The resulting file ("data-blocks") only contains rows for IPs within the United States and Canada. This cuts our location data file down from roughly 5 million rows to just over 2.2 million. Our next step will be to build up a "data" file and append "data-blocks" file to the end. Let's add a few lines to a new file called "data-in" to hold our actual names. We will make the name "www.example.com" resolve differently depending on the requestor's location. Our "data-in" file might look like this:

.example.com:1.2.3.4:a

+www.example.com:11.11.11.11:1200::us-east
+www.example.com:22.22.22.22:1200::us-central
+www.example.com:33.33.33.33:1200::us-west
+www.example.com:44.44.44.44:1200::canada-east
+www.example.com:55.55.55.55:1200::canada-central
+www.example.com:66.66.66.66:1200::canada-west
+www.example.com:99.99.99.99:1200::nomatch

Simply put, the first line designates 1.2.3.4 as a nameserver authoritative over example.com. The next several lines create different records for each of the regions we defined in our "data-blocks" file. Finally, the last line is a nomatch target which matches if no other line does. This way if we only wanted to do something different for us-west, we could remove everything else except the nomatch target and everything would work. If you remove the nomatch target, geoipdns won't respond to requests outside the defined regions which would effectively create a DNS blackhole for those users.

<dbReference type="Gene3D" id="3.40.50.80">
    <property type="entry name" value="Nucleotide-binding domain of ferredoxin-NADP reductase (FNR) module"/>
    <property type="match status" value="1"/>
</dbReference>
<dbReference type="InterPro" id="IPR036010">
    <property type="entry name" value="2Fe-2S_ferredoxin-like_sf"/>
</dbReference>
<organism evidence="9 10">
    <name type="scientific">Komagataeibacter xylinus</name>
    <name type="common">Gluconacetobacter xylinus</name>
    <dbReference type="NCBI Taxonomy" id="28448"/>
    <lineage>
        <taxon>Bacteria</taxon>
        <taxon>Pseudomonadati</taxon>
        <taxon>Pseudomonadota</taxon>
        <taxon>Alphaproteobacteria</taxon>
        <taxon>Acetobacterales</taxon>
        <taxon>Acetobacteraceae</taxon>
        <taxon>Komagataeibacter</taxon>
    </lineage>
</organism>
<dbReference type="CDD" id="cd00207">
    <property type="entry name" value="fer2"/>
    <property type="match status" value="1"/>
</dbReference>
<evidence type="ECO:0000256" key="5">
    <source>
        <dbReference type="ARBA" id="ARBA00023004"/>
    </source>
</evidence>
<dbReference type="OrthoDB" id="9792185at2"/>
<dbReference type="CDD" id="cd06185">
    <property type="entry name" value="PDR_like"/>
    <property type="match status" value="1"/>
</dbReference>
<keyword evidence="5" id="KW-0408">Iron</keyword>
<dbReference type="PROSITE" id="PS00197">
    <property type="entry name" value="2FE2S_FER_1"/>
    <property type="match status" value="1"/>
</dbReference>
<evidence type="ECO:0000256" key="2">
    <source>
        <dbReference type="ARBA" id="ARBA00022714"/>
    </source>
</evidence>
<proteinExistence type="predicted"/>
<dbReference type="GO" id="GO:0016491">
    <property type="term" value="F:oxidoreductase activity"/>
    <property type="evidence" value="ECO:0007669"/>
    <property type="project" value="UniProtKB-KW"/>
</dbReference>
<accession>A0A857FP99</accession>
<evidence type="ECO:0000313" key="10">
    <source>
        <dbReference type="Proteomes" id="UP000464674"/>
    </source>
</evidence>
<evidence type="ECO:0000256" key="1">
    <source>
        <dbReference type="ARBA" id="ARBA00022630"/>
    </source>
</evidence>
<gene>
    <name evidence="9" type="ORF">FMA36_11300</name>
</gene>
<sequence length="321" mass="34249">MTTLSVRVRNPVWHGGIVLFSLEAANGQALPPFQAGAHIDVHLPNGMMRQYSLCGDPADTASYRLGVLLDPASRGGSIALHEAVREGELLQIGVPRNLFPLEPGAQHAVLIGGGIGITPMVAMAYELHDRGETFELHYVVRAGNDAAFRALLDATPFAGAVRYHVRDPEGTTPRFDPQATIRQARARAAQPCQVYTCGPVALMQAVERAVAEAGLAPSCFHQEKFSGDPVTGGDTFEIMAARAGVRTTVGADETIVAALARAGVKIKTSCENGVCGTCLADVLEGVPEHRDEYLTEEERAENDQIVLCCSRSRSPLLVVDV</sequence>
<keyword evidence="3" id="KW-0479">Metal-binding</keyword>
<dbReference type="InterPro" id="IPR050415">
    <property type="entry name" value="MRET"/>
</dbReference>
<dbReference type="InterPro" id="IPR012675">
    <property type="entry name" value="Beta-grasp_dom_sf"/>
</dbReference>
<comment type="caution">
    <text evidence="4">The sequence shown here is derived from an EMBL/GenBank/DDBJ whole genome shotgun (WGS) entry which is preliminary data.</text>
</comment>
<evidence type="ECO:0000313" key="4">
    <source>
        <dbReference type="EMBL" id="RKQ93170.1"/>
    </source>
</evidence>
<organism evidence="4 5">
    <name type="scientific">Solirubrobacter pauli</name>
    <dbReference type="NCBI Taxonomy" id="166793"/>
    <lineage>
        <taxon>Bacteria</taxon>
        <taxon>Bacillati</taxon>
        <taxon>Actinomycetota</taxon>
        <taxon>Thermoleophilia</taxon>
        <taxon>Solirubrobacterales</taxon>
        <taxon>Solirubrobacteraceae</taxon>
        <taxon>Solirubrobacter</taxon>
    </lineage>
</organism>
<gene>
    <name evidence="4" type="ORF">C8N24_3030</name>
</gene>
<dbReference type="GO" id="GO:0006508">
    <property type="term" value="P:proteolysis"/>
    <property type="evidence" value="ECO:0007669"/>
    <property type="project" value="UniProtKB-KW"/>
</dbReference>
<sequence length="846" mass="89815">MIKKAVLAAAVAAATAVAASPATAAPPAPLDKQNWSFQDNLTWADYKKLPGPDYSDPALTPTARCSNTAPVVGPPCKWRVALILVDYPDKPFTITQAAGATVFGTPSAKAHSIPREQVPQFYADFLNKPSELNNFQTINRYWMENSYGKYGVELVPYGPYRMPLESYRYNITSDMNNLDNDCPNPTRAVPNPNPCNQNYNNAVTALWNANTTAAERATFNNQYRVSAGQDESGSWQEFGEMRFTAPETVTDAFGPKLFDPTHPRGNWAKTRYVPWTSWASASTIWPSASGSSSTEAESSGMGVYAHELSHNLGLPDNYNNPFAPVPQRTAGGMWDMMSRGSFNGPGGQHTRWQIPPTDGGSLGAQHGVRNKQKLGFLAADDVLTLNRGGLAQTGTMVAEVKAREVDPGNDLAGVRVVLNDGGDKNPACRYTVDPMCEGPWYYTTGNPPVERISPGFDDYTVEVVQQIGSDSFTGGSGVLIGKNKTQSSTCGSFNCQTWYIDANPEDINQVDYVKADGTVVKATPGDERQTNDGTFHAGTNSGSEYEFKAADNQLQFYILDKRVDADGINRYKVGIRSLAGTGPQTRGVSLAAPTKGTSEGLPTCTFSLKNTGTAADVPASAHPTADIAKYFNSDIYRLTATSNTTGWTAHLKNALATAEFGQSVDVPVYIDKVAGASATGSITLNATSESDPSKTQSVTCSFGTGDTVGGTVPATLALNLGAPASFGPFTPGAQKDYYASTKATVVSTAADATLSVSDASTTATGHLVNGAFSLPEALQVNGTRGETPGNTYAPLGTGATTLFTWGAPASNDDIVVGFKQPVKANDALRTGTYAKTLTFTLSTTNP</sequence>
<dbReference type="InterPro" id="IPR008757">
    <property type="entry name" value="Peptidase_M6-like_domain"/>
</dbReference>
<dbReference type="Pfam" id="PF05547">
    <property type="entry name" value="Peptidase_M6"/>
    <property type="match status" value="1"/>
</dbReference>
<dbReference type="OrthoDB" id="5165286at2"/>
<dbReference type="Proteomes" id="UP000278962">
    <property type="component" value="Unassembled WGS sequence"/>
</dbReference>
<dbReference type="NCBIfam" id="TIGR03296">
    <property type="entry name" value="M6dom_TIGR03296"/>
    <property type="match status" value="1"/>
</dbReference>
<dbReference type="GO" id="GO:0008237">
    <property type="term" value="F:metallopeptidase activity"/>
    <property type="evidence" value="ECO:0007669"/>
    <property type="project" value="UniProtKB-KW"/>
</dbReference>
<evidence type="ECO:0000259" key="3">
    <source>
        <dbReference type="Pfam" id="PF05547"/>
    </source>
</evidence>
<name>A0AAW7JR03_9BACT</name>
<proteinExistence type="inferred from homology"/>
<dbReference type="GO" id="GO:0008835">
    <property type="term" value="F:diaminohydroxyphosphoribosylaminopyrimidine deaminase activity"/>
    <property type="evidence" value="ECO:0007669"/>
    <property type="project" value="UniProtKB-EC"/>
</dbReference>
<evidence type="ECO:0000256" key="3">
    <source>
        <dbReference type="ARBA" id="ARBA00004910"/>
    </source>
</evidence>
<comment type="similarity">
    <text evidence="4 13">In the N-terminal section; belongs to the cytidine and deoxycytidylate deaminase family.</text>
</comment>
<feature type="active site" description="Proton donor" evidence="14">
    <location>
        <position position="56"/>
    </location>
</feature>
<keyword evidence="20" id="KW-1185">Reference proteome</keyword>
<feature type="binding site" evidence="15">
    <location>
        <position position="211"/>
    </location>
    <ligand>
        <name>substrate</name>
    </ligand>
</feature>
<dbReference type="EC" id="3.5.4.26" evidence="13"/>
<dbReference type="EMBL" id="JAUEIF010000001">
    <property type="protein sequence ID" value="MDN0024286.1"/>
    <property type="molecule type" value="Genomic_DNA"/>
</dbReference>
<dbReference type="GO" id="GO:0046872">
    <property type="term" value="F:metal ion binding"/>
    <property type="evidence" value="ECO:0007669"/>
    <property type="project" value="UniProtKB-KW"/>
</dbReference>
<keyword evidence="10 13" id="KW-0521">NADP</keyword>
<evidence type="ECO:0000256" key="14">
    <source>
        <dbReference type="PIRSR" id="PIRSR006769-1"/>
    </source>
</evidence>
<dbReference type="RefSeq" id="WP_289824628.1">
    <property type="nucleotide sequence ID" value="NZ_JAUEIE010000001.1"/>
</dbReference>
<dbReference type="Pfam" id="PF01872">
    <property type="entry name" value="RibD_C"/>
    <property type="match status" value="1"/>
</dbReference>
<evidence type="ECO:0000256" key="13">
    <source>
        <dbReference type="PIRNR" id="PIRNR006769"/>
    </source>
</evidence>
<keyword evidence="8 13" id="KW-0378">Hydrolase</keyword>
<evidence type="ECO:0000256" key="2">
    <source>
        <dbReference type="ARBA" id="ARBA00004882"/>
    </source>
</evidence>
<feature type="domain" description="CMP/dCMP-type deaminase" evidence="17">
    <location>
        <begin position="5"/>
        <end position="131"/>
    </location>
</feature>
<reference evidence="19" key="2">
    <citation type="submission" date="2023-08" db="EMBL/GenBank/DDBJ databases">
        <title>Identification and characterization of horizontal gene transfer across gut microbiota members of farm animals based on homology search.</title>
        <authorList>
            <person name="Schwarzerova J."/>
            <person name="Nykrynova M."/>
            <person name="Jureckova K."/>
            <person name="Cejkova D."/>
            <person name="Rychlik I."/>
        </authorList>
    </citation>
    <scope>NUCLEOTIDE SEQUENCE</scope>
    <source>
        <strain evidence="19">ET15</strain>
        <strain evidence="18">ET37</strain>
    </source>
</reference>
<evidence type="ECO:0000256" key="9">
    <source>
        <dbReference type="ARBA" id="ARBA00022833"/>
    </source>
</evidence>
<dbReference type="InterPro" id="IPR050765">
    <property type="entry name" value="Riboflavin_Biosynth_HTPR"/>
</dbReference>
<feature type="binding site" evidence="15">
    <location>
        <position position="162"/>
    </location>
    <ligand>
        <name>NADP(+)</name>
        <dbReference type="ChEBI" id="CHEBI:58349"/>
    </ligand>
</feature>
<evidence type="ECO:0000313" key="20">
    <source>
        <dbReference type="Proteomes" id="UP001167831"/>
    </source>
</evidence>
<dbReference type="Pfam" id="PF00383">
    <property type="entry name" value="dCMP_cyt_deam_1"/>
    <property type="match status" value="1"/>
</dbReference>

Our next step is to concatinate "data-in" and "data-blocks" into one file called "data" usually available at /etc/geoipdns-1.2.3.4/root/data where /etc/geoipdns-1.2.3.4 is the directory where you installed GeoIPDNS.

cat data-in data-blocks > /etc/geoipdns-1.2.3.4/root/data

After editing this file, type make in that directory to build your data.cdb file. The geoipdns server uses the compiled version of this file ("data.cdb") to serve names. Don't forget to re-run make when you make changes to your "data" file. There is no need to restart the server at each build as cdb creation is an atomic operation and geoipdns watches this file for updates.